What are the best self-regulated learning strategies for Chinese pupils?

Self-regulated learning has been regarded as essential for effective learning. Research suggests that self-regulated learning is associated with academic performance, but different self-regulated learning strategies are not equally effective. Addressing the gap that occurred for Chinese pupils because few studies conducted in Asia were included in a previous meta-analysis, a meta-analysis published in Frontiers in Psychology has investigated what the most effective strategies for Chinese pupils were.

Using Chinese academic databases, Junyi Li and colleagues analysed 264 independent samples that involved 23,497 participants from 59 studies. In order to be included in this meta-analysis, studies had to be conducted in real teaching situations; studies based on online learning environments were excluded. Furthermore, participants had to be primary, middle, or secondary school pupils in China. The effect sizes of self-regulated learning strategies on academic achievement were analysed. The results showed that: 

  • Among the self-regulated learning strategies, self-efficacy (ES = +0.70), self-evaluation (ES = +0.72), and task strategies (ES = +0.60) had relatively large effect sizes on academic achievement.
  • On the other hand, the effect sizes of goal orientation (ES = +0.09) and attributions (ES = +0.27) were relatively small. 
  • The effect sizes of self-regulated learning on science (ES = +0.45) were larger than those on language (ES = +0.29).

The authors suggest that task strategies supported learning by reducing a task to its key parts, that self-evaluation helped learners compare results with their goals, and that self-efficacy helped learners to use their resources. 

Source: What are the effects of self-regulation phases and strategies for Chinese students? A meta-analysis of two decades research of the association between self-regulation and academic performance (December 2018), Frontiers in Psychology

Effects of positive emotion interventions on Chinese adolescents

In recent years, interventions that apply positive psychology principles have become increasingly popular, providing an alternative approach to promoting pupils’ well-being. A recent research study published in Frontiers in Psychology examined a positive education programme in China focusing on positive emotion for middle school pupils.

Participants were drawn from a public middle school in the city of Chengdu, China. A total of 173 eighth graders (Year 9) from six classes participated in the study, of which three classes (84 pupils) were randomly allocated to the intervention group, and three classes (89 pupils) were assigned to the control group. Pupils in the intervention group received a 10-session positive education programme delivered by their teachers who received training in positive psychology from the researchers. The programme consisted of three main modules, namely understanding emotions, fostering positive emotions, and managing negative emotions. Each session lasted 45 minutes. Pupils in the control group spent the same time taking a moral education class that covered moral character, school discipline and class culture building.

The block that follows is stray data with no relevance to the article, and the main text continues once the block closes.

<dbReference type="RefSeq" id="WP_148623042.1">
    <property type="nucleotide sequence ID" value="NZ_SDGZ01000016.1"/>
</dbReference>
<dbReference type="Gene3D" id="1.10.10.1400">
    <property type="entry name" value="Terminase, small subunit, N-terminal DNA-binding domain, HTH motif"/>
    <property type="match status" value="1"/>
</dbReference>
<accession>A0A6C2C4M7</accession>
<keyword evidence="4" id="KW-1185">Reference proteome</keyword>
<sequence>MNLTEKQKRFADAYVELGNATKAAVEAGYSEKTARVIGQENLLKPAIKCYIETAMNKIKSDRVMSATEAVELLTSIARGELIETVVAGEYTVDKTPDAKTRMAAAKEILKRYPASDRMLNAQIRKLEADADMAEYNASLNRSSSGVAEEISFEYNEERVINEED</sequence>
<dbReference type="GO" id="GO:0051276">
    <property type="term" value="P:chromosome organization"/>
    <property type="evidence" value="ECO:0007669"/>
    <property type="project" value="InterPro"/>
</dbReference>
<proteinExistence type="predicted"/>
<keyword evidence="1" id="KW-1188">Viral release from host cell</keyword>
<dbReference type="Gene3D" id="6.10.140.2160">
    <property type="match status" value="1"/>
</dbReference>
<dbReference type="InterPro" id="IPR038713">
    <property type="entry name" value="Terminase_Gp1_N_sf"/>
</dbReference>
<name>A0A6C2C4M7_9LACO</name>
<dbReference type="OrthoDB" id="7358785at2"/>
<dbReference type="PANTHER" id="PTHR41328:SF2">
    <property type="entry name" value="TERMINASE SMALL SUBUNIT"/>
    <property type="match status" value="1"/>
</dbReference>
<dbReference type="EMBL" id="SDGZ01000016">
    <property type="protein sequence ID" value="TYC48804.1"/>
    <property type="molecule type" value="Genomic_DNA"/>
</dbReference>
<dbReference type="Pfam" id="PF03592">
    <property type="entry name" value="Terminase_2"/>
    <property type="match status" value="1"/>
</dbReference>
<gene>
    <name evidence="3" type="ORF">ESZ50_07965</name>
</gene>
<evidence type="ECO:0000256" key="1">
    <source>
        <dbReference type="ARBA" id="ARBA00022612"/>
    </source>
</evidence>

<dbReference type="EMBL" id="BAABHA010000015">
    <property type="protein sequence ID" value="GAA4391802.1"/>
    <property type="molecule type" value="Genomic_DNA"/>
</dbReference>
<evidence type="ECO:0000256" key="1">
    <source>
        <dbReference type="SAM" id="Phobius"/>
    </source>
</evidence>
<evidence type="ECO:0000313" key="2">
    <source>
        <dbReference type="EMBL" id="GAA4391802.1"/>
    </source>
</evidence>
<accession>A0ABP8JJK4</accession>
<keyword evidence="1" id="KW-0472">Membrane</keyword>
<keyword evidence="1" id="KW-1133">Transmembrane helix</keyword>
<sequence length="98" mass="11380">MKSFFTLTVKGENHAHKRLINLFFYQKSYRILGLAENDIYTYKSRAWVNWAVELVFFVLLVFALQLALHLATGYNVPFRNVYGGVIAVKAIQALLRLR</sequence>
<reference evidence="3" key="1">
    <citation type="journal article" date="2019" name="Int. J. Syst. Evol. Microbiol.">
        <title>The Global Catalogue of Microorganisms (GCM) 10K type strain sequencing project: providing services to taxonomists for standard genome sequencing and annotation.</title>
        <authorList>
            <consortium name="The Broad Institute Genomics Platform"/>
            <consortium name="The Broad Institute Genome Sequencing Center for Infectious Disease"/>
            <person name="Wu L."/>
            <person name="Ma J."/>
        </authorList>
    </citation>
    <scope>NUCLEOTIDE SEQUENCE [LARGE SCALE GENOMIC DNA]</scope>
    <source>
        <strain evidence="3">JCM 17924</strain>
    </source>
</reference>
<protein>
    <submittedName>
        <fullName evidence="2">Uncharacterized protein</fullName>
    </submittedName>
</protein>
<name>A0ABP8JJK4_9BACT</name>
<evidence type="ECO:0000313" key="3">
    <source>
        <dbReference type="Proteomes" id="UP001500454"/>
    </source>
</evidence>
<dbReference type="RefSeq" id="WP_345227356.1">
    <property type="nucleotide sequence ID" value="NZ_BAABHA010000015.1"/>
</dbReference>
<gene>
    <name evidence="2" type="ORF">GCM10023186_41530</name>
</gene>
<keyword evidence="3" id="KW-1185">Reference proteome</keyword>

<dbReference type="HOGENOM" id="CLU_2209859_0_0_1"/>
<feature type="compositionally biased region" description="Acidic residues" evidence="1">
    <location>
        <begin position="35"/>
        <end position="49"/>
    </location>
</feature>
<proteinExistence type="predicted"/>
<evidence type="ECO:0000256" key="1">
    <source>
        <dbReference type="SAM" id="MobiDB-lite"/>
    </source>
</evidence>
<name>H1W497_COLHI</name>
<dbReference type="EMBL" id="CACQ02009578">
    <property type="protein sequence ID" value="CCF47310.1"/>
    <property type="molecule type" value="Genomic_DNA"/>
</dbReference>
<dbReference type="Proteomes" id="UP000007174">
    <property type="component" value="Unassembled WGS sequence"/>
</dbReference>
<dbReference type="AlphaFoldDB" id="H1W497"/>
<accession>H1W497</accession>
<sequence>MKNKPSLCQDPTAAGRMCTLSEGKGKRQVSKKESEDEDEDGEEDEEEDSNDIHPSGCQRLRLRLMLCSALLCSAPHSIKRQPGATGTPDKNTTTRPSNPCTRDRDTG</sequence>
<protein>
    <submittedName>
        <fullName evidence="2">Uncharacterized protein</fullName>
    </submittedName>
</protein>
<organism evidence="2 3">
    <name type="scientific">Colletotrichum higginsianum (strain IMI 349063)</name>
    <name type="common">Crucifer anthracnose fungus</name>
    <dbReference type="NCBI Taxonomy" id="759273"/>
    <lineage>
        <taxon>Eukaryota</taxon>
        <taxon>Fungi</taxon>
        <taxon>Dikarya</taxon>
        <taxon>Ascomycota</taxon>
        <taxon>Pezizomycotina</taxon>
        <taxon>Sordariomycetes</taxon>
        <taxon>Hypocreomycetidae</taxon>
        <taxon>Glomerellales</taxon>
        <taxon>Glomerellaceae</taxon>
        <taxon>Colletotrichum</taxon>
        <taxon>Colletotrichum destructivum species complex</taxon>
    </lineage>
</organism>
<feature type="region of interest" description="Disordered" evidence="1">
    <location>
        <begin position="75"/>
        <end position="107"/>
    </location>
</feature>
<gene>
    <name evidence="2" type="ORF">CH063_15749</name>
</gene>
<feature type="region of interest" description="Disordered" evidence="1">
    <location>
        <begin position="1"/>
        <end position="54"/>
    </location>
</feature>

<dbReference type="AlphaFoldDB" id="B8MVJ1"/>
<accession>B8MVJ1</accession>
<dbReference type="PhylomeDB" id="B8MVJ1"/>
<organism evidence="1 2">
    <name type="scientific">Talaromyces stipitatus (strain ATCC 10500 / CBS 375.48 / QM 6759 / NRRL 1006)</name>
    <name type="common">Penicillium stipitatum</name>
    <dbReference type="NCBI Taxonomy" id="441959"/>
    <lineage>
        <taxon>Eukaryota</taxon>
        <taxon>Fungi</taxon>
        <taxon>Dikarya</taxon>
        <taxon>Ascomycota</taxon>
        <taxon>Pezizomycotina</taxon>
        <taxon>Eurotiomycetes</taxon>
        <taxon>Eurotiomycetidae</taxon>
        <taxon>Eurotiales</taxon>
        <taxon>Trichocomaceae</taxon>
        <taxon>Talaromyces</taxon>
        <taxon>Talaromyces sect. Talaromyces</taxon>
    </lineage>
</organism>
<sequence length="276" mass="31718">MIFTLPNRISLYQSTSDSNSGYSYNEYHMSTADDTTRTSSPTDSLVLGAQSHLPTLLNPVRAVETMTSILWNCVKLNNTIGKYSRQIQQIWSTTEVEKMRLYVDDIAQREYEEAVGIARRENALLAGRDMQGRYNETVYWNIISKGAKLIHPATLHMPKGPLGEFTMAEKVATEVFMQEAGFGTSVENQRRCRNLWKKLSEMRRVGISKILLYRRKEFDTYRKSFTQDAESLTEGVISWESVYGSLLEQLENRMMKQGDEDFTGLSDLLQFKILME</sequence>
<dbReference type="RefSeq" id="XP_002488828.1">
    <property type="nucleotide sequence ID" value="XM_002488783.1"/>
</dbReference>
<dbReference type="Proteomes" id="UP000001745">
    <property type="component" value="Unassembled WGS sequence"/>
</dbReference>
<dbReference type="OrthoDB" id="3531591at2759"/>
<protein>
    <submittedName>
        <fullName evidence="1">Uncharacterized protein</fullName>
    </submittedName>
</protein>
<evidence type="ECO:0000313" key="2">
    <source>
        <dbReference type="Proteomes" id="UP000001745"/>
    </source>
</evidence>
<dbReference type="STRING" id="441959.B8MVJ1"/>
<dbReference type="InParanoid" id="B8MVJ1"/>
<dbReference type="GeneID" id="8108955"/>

Pupils completed online assessments (a Chinese version of the PROMIS paediatric scale) measuring depressive symptoms before and after the intervention. The study found that:

  • The level of depressive symptoms for pupils in both groups increased as measured by the post-test.
  • However, compared to the pupils in the control group, the increase in the level of depressive symptoms of pupils in the intervention group was significantly less.

The authors suggest that compared to correcting pupils’ behaviours, positive interventions which keep pupils intrinsically motivated could also help pupils improve their life in an effective way.

Source: Positive education interventions prevent depression in Chinese adolescents (June 2019), Frontiers in Psychology, volume 10

Using expressive writing to reduce test anxiety

Test anxiety can have negative impacts on pupils’ performance and psychological health. This study published in PLoS One examined whether expressive writing could be beneficial to alleviate test anxiety. Lujun Shen and colleagues conducted a randomised controlled trial among high school pupils in China who were facing The National Higher Education Entrance Examination (Gaokao), which is considered a crucial exam.

The study randomly selected 200 pupils (aged 16-17) from three high schools in Xinxiang city. Pupils were first assessed for eligibility. A sample of 75 pupils was recruited into the study for having a high level of test anxiety. Next, 38 of the pupils were allocated into an expressive writing group, and 37 of them were allocated to a control writing group. Pupils in the expressive writing group were instructed to write for 20 minutes about the positive emotions they had each day, consecutively for 30 days. Pupils in the control writing group were instructed to write about their daily activities consecutively for the same period of time.

Pupils were assessed using the Test Anxiety Scale (TAS) during the recruitment (late April), and after the end of the writing (early June). The study also analysed summaries of the writing manuscripts of the 38 expressive writing group pupils for qualitative data. The findings were as follows:

  • The expressive writing group scored significantly lower than the control writing group in the Test Anxiety Scale post-test.
  • There were no significant gender differences in the post-test TAS scores.
  • Qualitative analysis of the writing found more elements of positive emotion in the last ten days of expressive writing compared to the first ten days among the expressive writing group.

The authors suggest that expressive writing is an easy, inexpensive, and convenient method to cope with anxiety because it does not require a psychological counsellor nor a specific location.

Source: Benefits of expressive writing in reducing test anxiety: A randomized controlled trial in Chinese samples (February 2018), PLoS One, 5(13).